CHATTANOOGA, Tenn. (CN) – Four years after FBI agents burst into the Knoxville, Tennessee, headquarters of the truck stop giant run by the powerful Haslam family, the criminal trial begins Monday for former Pilot Flying J employees accused of defrauding trucking companies through a fuel-rebate scheme.
In 2014, Pilot admitted corporate responsibility for promising a series of rebates to trucking companies that bought fuel at its truck stops but then mailing checks with smaller discounts.
It signed a criminal enforcement deal and agreed to repay the trucking companies it duped, and also agreed to pay a $92 million fine to the U.S. government.
The company’s CEO, Jimmy Haslam, owns the National Football League’s Cleveland Browns and his brother, Bill Haslam, is the Republican governor of Tennessee who used to serve as Pilot’s president. Both brothers are billionaires, due in large part to the success of the truck stop chain.
According to prosecutors, 10 Pilot employees pleaded guilty to fraud charges in 2014.
In an indictment filed in February 2016, the government charged eight more former Pilot employees, but four pleaded guilty last month.
Now, only four remain. The two executives and two sales representatives pleaded not guilty to charges of wire fraud and conspiracy to commit mail fraud and wire fraud.
When Courthouse News reached out to the defendants’ lawyers, they declined to comment because U.S. District Judge Curtis Collier instructed them not to speak to reporters.
The remaining defendants include Heather Jones and Karen Mann, who worked as regional account representatives at the company’s Knoxville headquarters, and two former Pilot executives.
Mark Hazelwood, Pilot’s former vice president of sales and development, rose to the rank of company president in 2012.
In addition to the fraud and conspiracy charges, the indictment lists one count of witness tampering against Hazelwood based on prosecutors’ claim that he called his administrative assistant and falsely told her that he never read the trip reports he asked for.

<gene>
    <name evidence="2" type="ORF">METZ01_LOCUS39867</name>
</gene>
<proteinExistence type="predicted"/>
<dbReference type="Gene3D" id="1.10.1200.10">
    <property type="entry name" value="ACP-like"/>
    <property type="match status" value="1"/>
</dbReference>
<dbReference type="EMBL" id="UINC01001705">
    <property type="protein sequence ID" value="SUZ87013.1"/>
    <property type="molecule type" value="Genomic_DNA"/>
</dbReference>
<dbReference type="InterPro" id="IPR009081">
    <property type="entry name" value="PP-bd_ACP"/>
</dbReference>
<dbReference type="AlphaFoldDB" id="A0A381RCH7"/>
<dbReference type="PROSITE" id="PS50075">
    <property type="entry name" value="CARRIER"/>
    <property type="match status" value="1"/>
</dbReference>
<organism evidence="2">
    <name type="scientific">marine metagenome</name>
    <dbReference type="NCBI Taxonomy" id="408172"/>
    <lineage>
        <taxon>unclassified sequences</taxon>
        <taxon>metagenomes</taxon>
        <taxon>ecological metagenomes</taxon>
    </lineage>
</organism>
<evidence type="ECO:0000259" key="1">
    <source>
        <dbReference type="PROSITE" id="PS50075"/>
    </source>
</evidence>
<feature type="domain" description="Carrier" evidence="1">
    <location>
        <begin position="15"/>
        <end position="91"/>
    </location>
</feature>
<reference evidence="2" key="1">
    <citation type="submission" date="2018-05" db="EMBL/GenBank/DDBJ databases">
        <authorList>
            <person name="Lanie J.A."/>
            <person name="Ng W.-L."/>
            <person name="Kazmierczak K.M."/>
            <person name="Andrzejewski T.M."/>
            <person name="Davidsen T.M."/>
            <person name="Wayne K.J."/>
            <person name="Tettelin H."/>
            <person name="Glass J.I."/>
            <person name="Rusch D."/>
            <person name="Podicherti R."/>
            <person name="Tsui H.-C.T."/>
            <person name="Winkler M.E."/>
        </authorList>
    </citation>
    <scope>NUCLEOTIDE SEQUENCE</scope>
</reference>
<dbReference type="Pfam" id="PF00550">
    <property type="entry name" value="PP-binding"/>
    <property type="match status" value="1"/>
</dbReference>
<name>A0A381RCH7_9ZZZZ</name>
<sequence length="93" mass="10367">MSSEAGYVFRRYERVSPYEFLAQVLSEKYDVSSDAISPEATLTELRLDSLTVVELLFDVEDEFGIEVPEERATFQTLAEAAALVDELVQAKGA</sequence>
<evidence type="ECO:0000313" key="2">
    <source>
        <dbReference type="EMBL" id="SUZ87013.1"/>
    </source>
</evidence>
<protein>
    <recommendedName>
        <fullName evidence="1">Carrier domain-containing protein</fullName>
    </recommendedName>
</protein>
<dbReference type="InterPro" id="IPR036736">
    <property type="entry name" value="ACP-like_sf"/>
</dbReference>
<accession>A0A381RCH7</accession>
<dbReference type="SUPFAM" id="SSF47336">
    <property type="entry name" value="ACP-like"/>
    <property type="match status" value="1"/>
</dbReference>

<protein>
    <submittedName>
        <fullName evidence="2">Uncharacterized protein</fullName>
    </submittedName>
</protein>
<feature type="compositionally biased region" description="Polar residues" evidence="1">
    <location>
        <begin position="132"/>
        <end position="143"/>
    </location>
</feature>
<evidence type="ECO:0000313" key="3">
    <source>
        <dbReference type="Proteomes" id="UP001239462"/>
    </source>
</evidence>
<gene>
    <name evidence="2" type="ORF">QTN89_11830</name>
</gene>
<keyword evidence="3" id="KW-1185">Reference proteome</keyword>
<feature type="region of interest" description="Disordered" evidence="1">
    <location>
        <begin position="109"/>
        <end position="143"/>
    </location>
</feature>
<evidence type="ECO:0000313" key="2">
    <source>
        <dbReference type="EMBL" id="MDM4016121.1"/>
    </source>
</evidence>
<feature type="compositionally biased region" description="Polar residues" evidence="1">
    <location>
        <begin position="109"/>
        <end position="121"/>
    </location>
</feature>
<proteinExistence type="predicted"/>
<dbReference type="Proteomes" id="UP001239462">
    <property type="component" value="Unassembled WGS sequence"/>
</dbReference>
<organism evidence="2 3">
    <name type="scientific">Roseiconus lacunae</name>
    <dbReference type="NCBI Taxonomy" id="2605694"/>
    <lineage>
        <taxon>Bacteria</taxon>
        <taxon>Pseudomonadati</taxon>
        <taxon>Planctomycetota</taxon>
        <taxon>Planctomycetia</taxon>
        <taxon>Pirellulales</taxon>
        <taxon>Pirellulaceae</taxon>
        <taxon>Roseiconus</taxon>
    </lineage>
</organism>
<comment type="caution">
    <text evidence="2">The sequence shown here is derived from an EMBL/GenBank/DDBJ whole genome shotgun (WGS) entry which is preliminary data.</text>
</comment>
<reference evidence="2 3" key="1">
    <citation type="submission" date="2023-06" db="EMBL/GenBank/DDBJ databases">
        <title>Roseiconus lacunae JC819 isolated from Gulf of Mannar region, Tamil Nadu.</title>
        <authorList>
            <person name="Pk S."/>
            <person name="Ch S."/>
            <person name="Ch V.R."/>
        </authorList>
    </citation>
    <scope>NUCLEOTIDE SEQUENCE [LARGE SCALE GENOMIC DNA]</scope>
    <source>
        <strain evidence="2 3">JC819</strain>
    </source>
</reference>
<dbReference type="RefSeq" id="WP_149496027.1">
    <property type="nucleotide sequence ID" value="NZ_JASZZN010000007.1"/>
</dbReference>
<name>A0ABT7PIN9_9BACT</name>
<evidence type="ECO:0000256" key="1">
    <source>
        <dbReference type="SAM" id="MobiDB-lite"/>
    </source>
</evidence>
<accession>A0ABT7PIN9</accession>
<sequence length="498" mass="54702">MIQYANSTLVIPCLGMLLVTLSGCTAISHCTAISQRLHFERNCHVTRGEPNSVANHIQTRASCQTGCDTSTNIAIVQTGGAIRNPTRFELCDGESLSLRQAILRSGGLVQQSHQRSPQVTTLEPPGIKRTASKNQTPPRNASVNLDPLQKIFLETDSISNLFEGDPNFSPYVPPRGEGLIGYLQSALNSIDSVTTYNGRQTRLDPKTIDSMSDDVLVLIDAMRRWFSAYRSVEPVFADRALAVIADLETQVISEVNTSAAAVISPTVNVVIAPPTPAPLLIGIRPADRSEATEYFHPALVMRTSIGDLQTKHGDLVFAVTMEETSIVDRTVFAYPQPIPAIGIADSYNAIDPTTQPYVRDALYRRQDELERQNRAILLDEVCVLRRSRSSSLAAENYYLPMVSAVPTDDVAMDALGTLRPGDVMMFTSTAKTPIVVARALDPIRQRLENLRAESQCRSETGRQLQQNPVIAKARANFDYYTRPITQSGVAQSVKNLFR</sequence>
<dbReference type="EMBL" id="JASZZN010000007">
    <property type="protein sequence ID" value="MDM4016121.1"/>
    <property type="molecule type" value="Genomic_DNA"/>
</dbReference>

Scott Wombold served as vice president of Pilot’s direct sales division from 2010 to April 2013. Besides the conspiracy and fraud allegations, prosecutors accuse him of three counts of making false statements during an interview with FBI and IRS agents when they searched Pilot’s headquarters.
The scheme siphoned $56 million from trucking companies from 2008 to 2013, federal prosecutors claim.
In order to attract trucking companies to stop at its locations, Pilot sold fuel to trucking companies at the cost the truck stop chain paid for it, plus a pump fee, usually a few cents a gallon.
For companies that burn through hundreds of thousands of gallons of fuel a week, a few cents represented significant savings. As the training manual created for Pilot’s direct sales division noted, “Fuel is a trucking company’s largest variable cost.”
But according to prosecutors, some employees in the direct sales division identified trucking companies that were not closely tracking the amount of fuel they consumed, the price of the fuel and the receipts they received.